(These are notes of a course given at Birkbeck College by Carol Jacobi in 2005/2006)
19thC Art and Mechanical Reproduction
This class will concentrate on nineteenth-century innovations in reproducing images, culminating in the 1880s with the application of photography to painting and the development of photomechanical reproduction. Consideration will be given to how these innovations helped to define the role of the artist and some examples of artists’ printmaking in the second half of the nineteenth century will be examined.
Art and Mechanical Reproduction – Slide List — 16/11/04
Slide 1: Octave Tassaert, The Piano, c. 1830
I could not find The Piano so found another Tassaert print
Slide 2: Mary Ann Hobart scrapbook album, 1837 – 73. Early page with lithographs(image not found)
Slide 3: As above, later page with wood engravings(image not found)
Slide 4: The Lady’s Own Paper, ‘Mrs Jameson’, 1867
Cover of The Lady’s Own Paper showing Dr Mary Walker wearing bloomers. The paper reported that Dr Walker felt it was not safe or hygienic to practice medicine in long dresses and that she believes ‘that long dresses are killing women; and she attributes the failure of the Bloomer movement, some years ago, to the circumstance that the ladies who favoured it then were for the most part incapable of appreciating and explaining the physiological, hygienic, and moral bearings of the question’.
This is the image of Elizabeth Barrett Browning which was on the front of the ‘lady’s own paper’.
Mrs Jameson from Lady’s Own Paper
Slide 7: Prince Albert’s album of photographic reproductions of Raphael’s drawings for Agony in the Garden, photos by Caldesi, published by Colnaghi & Agnew(image not found)
Slide 8: Photographic album with printed floral decoration, c. 1870
Slide 8 (art & mech reproduction) An example of a photographic album with printed floral decoration.
“The Grandmother’s Apology”
from Once A Week 1.3 (16 July 1859): 41-43. Throughout his later career, Tennyson’s poems often appeared first in periodical form, as here, with an illustration by the Pre-Raphaelite artist John Everett Millais. As with many of Tennyson’s works, “The Grandmother’s Apology” was quickly reprinted in an American periodical — in this case, Harper’s Weekly.
John Everett Millais, “The Crawley Family”
Thompson (Lady Butler) ‘The Roll Call’ 1874
Slide 13: Millais, ‘Bubbles’, see handout.
1886 Used for poster for Pear’s soap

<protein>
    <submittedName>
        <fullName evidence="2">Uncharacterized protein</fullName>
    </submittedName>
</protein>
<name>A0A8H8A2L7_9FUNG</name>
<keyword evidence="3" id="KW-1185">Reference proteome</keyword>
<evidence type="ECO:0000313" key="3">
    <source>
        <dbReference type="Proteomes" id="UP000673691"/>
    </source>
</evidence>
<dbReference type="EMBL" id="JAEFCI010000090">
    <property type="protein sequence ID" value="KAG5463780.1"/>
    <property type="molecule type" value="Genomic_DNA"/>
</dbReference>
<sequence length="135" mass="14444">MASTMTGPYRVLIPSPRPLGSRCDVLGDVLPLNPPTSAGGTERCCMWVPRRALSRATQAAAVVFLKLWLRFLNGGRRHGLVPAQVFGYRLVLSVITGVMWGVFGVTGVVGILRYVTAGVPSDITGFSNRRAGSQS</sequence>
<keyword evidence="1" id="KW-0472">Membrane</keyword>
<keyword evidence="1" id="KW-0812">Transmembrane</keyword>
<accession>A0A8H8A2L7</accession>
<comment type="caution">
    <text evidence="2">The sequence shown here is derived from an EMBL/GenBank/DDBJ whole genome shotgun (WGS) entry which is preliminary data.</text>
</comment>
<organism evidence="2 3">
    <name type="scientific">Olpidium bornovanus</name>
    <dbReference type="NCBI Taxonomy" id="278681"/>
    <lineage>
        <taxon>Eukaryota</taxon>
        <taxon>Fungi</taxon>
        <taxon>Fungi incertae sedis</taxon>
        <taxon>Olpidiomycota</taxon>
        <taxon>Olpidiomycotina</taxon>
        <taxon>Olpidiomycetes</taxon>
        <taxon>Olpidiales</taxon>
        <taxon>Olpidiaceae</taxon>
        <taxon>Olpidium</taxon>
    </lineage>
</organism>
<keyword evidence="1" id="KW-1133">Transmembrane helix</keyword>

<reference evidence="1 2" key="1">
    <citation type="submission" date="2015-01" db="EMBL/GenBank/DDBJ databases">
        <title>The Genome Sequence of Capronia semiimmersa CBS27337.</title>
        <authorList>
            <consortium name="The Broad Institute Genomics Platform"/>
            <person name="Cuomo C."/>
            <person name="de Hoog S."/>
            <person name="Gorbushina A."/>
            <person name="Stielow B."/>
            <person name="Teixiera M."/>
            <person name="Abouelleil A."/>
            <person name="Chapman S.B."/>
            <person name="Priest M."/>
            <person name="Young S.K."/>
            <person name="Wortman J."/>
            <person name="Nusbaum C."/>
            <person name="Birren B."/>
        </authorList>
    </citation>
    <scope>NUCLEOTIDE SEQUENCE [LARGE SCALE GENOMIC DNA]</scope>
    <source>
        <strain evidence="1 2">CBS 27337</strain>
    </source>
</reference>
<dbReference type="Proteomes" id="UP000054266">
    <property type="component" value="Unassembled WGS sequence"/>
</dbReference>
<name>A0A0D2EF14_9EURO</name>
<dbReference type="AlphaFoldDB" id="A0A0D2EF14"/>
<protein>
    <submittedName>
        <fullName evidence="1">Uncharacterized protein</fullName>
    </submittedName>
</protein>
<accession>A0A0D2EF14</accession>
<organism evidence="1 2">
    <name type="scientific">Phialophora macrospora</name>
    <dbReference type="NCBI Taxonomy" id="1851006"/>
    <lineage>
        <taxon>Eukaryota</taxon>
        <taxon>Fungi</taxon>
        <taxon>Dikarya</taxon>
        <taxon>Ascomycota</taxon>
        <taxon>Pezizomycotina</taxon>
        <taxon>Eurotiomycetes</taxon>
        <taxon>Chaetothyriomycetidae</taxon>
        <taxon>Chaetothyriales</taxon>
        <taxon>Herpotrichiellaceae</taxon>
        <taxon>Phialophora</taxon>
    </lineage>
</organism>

Julien Vallou de Villeneuve
French, 1795-1866 A painter who exhibited at the Paris Salons from 1814-40, Julien Vallou de Villeneuve (born in Boissy-Saint-L�ger) was later known as a lithographer. He became interested in photography in 1842, shortly after the new medium’s invention, as an aid to his graphic work. His subjects included fashion, costume, and daily life, as well as light erotica, sometimes published in conjunction with other artists. By 1850 Vallou de Villeneuve had begun to practice photography in his studio, primarily female nudes and portraits of actors. In 1853-54 he published a series of nude studies, �tudes d’apr�s nature, which were sold as artists models and to the general public. Several were used for well-known works by Gustave Courbet. Vallou de Villeneuve’s works are admired for their emotional restraint, as well as for their masterful orchestration of form. A member of the Soci�t� h�liographique in 1851, he helped found the Soci�t� française de photographie in 1854. T.W.F.
Slide 15: Courbet Les Baigneuses, 1853
Aubrey Beardsley, cover design for The Yellow Book, Vol 1, April 1894
Slide 17: Beardsley, Lysistrata, 1896.
LYSISTRATA, the third and concluding play of Aristophanes’ War and Peace series, was not produced till ten years later than its predecessor, the Peace, viz. in 411 B.C. It is now the twenty-first year of the War and there seems as little prospect of peace as ever. A desperate state of things demands a desperate remedy, and the Poet proceeds to suggest a burlesque solution of the difficulty. The women of Athens, led by Lysistrata and supported by female delegates from the other states of Hellas, determine to take matters into their own hands and force the men to stop the War. They meet in solemn conclave, and Lysistrata expounds her scheme, the rigorous application to husbands and lovers of a self-denying ordinance–“we must refrain from the male altogether.” Every wife and mistress is to refuse all sexual favours whatsoever, till the men have come to terms of peace. In cases where the women must yield ‘par force majeure,’ then it is to be with an ill grace and in such a way as to afford the minimum of gratification to their partner; they are to be passive and take no more part in the amorous game than they are absolutely obliged to. By these means Lysistrata assures them they will very soon gain their end. “If we sit indoors prettily dressed out in our best transparent silks and prettiest gewgaws, and all nicely depilated, they will be able to deny us nothing.” Such is the burden of her advice. After no little demure, this plan of campaign is adopted, and the assembled women take a solemn oath to observe the compact faithfully. Meantime as a precautionary measure they seize the Acropolis, where the State treasure is kept; the old men of the city assault the doors, but are repulsed by “the terrible regiment” of women. Before long the device of the bold Lysistrata proves entirely effective, Peace is concluded, and the play ends with the hilarious festivities of the Athenian and Spartan plenipotentiaries in celebration of the event. The drama has a double Chorus–of women and of old men, and much excellent fooling is got out of the fight for possession of the citadel between the two hostile bands; while the broad jokes and decidedly suggestive situations arising out of the general idea of the plot outlined above may be “better imagined than described.”